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Before the city
A lucky combination of environmental features - abundant river sources, fertile agricultural land, pastures and woods - facilitated the development of a highly stratified social structure, evidence of which has been provided by the discovery of large numbers of funeral gifts dating back to the 8th century BC.
Constant contact with coastal peoples ensured that the social microcosm of Volcei gradually absorbed many typically Greek concepts and customs such hunting, athletics and especially banqueting. The discovery of large numbers of bronze sìtulae, jugs used to hold water for mixing with wine at banquets, and large, locally manufactured vases known as nestorìdes, dating back to the 6th century BC, confirms that the local aristocracy enjoyed both dining together and meeting in symposiums.
Throughout the 5th century BC, banqueting became an increasingly popular pastime. The nestorìdes were gradually replaced by large Grecian-style craters and shiny black, locally manufactured earthenware vases. As from the middle of the 4th century BC, a dominant social class began to emerge: the funeral gifts buried in the area at that time began to include precious objects, jewels and Greek-style vases decorated with red figures produced by artists from Apulia, Lucania and mostly Paestum.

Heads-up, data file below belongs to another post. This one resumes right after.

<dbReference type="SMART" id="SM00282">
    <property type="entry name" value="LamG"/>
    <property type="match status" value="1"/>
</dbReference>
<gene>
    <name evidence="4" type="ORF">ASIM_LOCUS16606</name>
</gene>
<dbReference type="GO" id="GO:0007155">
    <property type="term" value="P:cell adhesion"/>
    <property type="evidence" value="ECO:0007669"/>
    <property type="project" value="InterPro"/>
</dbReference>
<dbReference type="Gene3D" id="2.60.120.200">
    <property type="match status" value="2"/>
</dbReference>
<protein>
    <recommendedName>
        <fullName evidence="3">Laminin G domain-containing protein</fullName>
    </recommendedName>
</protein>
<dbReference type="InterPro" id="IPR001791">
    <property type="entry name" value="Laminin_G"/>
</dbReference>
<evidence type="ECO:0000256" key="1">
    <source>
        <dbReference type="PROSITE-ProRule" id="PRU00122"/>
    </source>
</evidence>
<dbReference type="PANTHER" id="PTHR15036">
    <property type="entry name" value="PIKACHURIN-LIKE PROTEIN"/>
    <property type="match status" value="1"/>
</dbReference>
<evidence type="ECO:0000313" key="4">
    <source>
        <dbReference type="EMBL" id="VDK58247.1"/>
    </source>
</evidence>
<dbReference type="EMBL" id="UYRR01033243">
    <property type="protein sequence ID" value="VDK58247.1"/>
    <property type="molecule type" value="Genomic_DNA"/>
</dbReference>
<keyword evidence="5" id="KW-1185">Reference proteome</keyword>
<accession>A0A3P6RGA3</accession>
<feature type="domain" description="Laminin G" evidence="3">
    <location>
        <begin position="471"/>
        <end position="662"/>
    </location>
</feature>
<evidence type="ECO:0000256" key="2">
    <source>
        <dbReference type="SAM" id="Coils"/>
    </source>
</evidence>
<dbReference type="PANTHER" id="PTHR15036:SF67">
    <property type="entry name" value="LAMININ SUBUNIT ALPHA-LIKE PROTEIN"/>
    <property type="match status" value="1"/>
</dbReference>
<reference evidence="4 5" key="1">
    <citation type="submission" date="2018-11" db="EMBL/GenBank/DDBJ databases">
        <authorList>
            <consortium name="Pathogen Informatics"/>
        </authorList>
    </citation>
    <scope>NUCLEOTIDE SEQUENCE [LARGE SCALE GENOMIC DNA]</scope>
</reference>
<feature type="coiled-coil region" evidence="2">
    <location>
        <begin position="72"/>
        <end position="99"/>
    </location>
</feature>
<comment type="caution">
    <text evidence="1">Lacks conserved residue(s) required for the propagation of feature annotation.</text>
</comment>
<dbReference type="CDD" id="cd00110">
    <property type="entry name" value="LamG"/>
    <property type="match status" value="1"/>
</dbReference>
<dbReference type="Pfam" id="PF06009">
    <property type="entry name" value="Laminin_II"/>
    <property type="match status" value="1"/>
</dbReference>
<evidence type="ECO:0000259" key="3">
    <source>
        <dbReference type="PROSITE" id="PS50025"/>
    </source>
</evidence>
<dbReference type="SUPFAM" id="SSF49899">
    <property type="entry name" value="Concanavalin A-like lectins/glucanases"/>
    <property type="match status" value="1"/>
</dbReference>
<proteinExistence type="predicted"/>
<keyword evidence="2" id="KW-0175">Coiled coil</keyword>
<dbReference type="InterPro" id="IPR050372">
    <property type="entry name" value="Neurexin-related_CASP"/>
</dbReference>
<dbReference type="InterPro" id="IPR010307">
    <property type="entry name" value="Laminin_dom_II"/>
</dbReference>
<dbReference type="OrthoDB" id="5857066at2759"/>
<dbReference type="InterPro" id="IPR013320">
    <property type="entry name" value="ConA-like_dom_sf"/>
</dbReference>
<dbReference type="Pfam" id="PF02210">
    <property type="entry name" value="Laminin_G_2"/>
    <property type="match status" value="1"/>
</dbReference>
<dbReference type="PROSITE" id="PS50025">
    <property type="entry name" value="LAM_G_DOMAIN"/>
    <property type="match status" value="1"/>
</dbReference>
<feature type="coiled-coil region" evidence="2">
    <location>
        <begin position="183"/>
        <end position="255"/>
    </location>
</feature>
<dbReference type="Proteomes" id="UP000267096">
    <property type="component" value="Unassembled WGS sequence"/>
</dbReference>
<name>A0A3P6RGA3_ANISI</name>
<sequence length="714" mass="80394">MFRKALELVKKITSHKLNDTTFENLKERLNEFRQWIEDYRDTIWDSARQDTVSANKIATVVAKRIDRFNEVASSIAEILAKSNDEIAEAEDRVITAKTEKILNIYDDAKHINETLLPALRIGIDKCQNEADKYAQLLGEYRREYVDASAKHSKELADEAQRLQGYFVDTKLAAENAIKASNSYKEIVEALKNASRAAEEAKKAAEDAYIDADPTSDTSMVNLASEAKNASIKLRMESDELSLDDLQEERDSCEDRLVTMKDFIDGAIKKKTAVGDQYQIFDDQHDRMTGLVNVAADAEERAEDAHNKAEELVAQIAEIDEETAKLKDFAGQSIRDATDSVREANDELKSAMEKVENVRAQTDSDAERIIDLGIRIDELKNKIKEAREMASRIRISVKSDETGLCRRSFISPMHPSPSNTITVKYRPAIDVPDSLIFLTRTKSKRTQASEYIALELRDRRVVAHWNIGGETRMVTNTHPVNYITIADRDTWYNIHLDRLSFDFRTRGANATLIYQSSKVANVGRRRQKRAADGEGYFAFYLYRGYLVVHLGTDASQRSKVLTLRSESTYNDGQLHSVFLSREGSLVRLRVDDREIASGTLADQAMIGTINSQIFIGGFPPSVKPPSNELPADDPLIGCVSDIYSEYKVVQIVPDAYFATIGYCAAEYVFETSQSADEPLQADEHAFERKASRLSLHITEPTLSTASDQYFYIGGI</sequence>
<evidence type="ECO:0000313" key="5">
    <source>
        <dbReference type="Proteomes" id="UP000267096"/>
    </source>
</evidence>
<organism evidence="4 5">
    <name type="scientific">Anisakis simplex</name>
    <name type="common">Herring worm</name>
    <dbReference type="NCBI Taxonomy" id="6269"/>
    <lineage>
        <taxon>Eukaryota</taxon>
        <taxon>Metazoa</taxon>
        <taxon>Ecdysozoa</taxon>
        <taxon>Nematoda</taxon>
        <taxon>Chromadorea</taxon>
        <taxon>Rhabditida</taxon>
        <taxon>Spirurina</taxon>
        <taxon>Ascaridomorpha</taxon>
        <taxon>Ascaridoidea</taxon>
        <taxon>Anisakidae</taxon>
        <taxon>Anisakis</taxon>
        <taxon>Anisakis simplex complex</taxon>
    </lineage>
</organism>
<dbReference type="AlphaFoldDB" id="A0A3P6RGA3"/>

A set of funeral offerings – probably buried in honour of a women – discovered undamaged on the northern slopes of the hill, include a fine necklace, earrings, a bracelet, several rings, one of which is a cornelian engraved with an illustration of Aphrodite teaching Eros to shoot, as well as silver vases and a gold and silver trousse.
A little higher up the hill, in a man’s tomb, it was possible to identify a number of painted stones. The funeral offerings include a vase by Asstèas, an extraordinary artist who worked in Paestum, and a crater illustrating the story of Ixìon.